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21 October, 2010

Stockholm - soundscape leader?

I'm in lovely sunny Stockholm today, just for one day, to record an appearance on Skavlan, the top Swedish/Norwegian chat show, which came about because of my second TED talk on sound and health. This is a very exciting opportunity to raise the consciousness of sound of three million people so I hope I get the message across! I type this blog in my dressing room minutes before going on... I am happy to report that Fredrik Skavlan is absolutely charming and he and his lovely team have put me very much at ease.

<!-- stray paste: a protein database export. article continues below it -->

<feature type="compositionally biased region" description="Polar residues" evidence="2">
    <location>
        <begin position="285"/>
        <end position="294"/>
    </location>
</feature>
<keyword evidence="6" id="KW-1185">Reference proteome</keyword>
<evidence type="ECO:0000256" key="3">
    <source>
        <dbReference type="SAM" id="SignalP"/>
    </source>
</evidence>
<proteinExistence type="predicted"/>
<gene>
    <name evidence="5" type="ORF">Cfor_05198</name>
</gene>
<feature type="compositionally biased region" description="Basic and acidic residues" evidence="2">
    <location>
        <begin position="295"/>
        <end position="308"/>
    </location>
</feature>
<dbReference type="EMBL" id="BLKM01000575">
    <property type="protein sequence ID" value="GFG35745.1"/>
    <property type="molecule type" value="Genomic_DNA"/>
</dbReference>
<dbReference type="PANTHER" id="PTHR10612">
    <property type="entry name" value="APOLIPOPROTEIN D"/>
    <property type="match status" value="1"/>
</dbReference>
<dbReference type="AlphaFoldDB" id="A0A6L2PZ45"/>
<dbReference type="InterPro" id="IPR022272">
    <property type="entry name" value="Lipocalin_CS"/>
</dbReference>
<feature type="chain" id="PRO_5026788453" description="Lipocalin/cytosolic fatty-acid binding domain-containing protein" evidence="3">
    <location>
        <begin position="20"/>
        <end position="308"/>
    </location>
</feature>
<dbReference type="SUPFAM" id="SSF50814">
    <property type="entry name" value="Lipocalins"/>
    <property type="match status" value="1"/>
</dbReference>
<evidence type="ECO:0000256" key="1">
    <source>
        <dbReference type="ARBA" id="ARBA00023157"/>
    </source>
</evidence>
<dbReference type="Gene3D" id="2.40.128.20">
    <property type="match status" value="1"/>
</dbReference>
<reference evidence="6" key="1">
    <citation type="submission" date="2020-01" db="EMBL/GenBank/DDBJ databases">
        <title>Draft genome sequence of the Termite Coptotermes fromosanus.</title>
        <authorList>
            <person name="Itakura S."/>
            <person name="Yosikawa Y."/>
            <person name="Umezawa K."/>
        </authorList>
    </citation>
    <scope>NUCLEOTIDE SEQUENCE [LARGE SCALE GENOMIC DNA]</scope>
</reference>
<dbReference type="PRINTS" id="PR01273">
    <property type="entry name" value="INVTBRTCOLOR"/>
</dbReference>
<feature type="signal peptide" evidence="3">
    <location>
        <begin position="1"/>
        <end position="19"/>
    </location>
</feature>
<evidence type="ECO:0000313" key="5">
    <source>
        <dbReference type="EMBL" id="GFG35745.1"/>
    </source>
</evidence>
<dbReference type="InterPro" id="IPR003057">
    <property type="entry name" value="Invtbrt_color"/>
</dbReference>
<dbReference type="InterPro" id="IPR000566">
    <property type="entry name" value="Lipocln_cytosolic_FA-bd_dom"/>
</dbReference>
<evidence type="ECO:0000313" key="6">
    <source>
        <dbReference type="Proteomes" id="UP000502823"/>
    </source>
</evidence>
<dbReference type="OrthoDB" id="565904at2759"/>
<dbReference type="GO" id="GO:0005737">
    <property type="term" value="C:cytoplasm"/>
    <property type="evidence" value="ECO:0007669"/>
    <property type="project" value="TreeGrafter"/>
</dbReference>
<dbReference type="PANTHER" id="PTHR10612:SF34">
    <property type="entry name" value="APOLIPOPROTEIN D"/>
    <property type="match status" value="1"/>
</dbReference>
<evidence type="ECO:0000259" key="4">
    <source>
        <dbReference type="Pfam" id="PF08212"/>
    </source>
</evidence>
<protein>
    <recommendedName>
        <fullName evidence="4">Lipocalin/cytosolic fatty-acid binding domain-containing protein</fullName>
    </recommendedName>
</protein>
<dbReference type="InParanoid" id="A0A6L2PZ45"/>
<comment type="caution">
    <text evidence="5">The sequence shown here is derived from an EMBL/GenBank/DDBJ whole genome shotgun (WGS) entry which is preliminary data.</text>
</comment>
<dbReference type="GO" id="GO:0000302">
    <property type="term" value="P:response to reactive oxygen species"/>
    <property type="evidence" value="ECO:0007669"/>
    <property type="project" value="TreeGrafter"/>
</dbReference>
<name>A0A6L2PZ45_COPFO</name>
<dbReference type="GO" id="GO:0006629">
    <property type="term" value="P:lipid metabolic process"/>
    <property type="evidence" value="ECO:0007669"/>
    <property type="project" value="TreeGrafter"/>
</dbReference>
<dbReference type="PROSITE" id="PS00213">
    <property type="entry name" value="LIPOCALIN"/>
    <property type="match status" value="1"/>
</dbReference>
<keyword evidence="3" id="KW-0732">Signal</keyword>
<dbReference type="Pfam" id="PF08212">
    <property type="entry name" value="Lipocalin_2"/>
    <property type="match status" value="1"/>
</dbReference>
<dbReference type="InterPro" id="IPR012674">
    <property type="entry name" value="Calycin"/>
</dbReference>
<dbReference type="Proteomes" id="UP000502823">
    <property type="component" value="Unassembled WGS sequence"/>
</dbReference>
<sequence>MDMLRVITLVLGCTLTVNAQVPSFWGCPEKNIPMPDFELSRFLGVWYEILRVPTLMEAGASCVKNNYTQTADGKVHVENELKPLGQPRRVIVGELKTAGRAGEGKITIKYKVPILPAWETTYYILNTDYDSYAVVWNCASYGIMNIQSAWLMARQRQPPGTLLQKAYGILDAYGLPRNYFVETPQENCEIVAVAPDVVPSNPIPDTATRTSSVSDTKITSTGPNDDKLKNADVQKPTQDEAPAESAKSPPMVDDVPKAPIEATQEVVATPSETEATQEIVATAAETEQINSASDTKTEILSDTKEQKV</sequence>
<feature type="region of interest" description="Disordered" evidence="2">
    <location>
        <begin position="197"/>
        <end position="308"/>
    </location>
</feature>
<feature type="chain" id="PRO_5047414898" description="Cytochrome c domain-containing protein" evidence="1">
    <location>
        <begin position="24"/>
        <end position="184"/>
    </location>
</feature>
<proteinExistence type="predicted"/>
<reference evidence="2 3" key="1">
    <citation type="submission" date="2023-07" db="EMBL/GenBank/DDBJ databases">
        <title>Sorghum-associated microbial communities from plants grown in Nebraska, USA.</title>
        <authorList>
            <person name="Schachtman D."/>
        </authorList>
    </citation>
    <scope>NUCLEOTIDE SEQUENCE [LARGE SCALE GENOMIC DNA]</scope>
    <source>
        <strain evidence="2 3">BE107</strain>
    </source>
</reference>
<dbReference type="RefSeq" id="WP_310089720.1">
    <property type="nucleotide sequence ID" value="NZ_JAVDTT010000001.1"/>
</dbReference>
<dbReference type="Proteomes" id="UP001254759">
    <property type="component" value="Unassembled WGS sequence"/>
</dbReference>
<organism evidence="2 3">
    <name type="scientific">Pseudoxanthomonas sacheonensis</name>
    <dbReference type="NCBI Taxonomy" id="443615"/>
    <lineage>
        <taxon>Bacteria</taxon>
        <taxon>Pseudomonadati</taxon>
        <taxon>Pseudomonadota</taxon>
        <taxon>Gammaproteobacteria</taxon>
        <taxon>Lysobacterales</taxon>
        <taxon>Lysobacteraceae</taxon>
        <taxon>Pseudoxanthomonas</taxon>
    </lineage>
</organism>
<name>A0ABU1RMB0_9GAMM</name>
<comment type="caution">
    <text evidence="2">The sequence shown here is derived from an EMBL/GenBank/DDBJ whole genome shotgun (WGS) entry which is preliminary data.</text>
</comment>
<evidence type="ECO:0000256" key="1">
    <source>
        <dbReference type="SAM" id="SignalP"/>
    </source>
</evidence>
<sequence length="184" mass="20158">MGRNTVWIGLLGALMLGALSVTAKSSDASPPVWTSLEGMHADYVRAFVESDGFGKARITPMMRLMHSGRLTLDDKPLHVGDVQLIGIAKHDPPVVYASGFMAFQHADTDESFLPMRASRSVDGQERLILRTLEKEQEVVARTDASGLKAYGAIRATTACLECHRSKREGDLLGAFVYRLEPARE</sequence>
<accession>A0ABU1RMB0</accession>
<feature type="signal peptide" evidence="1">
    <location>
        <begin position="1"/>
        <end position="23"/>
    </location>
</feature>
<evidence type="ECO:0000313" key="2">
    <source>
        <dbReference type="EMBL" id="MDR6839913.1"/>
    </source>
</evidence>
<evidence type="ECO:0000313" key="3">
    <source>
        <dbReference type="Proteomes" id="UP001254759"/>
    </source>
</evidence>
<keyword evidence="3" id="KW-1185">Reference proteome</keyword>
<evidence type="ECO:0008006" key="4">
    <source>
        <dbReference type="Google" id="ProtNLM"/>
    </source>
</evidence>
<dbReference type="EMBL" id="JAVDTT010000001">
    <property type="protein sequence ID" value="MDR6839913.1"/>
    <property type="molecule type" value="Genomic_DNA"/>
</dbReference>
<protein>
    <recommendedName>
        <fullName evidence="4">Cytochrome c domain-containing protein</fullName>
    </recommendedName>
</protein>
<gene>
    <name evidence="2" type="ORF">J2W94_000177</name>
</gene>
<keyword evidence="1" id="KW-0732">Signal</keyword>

While here I visited the Museum of Architecture, where (almost lost among the huge visual exhibits) there is a small exhibition by Björn Hellström on aural architecture. It's in two parts. The first shows a model of the proposed massive redevelopment of the Slussen area, and with a simple before and after sound installation demonstrates how bad it will sound if nobody pays attention to the noise levels and installs acoustic treatments. Hellström's point is that aural architecture falls between the cracks: no town planner, architect, designer, engineer or councillor is tasked with thinking about it, so they all miss it and the result is the usual - accidental and unpleasant, just the exhaust gas of the urban machine. He argues for a new breed of 'acoustic architect' - though I prefer the term aural architect coined by Barry Blesser in his fabulous book Spaces Speak, Are You Listening? - one person who is completely focused on the question: how will this building sound?